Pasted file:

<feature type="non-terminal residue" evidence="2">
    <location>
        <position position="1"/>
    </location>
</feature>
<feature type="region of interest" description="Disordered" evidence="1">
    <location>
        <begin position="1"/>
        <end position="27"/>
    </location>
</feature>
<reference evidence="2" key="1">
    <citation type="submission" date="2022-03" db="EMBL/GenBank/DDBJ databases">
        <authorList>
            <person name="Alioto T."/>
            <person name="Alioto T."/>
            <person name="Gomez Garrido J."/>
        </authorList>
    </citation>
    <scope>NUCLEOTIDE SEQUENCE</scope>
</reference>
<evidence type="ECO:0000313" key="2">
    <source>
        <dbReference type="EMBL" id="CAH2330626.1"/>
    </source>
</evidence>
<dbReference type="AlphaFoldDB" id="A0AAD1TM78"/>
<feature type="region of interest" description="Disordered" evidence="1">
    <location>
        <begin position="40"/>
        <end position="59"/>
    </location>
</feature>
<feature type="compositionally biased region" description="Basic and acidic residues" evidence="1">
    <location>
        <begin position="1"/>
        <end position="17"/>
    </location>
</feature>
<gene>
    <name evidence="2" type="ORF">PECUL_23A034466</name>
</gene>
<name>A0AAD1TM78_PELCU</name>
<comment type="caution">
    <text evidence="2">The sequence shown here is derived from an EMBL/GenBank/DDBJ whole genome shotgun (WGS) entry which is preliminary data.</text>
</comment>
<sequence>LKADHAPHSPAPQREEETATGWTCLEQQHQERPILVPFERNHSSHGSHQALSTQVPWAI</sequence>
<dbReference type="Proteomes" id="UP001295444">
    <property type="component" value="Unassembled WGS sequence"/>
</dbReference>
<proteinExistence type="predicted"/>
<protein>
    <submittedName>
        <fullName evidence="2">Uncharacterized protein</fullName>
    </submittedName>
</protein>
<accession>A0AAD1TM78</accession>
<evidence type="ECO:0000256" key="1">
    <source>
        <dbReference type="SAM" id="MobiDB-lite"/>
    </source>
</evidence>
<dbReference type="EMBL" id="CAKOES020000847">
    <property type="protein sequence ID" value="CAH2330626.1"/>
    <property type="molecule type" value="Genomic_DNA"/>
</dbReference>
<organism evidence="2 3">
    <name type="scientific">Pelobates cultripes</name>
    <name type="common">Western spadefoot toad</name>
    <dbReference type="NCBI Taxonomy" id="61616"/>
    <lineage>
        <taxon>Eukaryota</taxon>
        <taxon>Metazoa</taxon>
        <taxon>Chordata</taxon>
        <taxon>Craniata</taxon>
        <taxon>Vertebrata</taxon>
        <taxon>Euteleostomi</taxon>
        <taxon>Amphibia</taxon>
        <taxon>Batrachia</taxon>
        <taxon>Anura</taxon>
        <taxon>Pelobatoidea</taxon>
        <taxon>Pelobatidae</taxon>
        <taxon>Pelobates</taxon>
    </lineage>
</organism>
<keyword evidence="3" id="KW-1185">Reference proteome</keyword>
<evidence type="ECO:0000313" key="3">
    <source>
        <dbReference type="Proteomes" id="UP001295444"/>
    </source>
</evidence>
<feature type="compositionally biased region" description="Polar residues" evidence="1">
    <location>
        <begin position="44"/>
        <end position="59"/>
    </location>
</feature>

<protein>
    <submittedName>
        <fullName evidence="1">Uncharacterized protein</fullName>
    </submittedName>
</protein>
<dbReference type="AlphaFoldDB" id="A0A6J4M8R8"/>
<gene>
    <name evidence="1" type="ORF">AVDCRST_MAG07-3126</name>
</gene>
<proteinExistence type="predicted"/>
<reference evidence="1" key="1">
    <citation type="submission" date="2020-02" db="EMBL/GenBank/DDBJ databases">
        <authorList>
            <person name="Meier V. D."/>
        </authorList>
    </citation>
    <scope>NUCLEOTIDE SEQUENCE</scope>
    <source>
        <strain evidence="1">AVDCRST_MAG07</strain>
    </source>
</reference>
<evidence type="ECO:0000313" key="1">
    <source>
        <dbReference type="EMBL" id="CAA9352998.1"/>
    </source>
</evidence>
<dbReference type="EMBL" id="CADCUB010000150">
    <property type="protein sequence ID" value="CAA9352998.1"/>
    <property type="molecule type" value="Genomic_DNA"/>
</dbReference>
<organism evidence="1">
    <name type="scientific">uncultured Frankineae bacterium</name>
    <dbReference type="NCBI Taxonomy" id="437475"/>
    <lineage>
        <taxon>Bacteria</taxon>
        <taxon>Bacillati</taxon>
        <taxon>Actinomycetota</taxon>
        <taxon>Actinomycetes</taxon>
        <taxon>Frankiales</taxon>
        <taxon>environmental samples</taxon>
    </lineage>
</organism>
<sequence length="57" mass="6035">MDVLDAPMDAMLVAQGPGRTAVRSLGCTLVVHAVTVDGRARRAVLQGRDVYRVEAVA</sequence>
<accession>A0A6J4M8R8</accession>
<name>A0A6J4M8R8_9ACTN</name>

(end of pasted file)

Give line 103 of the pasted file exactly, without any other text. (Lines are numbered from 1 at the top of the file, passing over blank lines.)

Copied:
<dbReference type="AlphaFoldDB" id="A0A6J4M8R8"/>